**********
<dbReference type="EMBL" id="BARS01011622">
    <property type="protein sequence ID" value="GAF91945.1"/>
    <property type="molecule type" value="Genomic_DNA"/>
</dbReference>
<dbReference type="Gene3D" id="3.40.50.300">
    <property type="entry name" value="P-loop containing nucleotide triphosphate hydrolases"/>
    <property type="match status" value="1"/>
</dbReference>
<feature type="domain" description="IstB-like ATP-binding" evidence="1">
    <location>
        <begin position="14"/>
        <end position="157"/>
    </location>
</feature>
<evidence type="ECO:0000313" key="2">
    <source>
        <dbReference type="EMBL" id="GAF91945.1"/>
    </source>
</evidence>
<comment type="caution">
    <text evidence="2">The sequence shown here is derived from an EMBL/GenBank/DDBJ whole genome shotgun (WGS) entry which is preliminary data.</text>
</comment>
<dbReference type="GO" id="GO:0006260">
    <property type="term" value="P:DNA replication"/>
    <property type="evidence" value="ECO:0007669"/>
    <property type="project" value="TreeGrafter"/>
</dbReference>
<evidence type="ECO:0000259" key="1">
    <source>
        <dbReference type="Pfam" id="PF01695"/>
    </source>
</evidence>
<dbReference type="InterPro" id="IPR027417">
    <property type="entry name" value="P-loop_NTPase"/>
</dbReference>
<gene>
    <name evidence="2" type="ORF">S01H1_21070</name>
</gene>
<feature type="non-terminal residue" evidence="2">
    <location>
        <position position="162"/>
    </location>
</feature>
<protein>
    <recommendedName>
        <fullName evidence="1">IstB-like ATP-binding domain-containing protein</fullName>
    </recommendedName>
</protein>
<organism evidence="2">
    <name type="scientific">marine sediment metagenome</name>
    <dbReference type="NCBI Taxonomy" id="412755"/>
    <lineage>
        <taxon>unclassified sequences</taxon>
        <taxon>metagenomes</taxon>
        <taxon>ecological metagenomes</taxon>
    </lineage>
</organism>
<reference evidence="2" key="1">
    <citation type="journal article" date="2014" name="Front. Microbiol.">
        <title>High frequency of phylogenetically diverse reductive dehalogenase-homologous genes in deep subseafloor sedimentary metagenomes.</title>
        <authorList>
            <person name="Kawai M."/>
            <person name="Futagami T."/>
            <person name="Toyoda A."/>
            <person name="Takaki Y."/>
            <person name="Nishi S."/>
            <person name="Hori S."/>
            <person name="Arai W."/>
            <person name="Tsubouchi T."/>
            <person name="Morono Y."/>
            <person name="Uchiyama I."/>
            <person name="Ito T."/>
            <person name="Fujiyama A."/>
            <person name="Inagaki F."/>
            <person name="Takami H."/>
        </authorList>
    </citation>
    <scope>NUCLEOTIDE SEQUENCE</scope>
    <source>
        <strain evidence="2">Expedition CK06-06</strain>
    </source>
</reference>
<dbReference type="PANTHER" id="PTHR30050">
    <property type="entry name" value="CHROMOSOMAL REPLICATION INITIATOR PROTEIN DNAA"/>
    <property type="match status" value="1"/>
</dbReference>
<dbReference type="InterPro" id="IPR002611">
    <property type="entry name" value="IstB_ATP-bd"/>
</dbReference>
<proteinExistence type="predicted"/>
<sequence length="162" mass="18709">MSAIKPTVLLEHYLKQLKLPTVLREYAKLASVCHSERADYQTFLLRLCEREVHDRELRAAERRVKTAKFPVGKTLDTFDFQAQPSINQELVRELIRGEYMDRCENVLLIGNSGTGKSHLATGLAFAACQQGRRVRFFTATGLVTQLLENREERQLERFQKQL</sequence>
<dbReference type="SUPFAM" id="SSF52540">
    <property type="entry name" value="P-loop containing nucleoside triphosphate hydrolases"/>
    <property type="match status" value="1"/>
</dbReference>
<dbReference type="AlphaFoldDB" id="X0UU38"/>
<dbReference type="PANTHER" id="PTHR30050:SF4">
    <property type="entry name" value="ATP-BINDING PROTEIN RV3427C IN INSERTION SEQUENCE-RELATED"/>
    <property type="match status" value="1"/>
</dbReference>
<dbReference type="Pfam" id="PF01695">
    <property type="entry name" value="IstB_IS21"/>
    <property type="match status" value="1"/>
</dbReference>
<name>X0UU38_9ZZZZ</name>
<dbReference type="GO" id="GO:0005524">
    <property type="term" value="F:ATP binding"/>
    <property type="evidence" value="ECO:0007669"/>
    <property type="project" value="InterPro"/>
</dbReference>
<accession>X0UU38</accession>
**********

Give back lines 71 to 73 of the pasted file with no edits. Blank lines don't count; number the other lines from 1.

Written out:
            <person name="Uchiyama I."/>
            <person name="Ito T."/>
            <person name="Fujiyama A."/>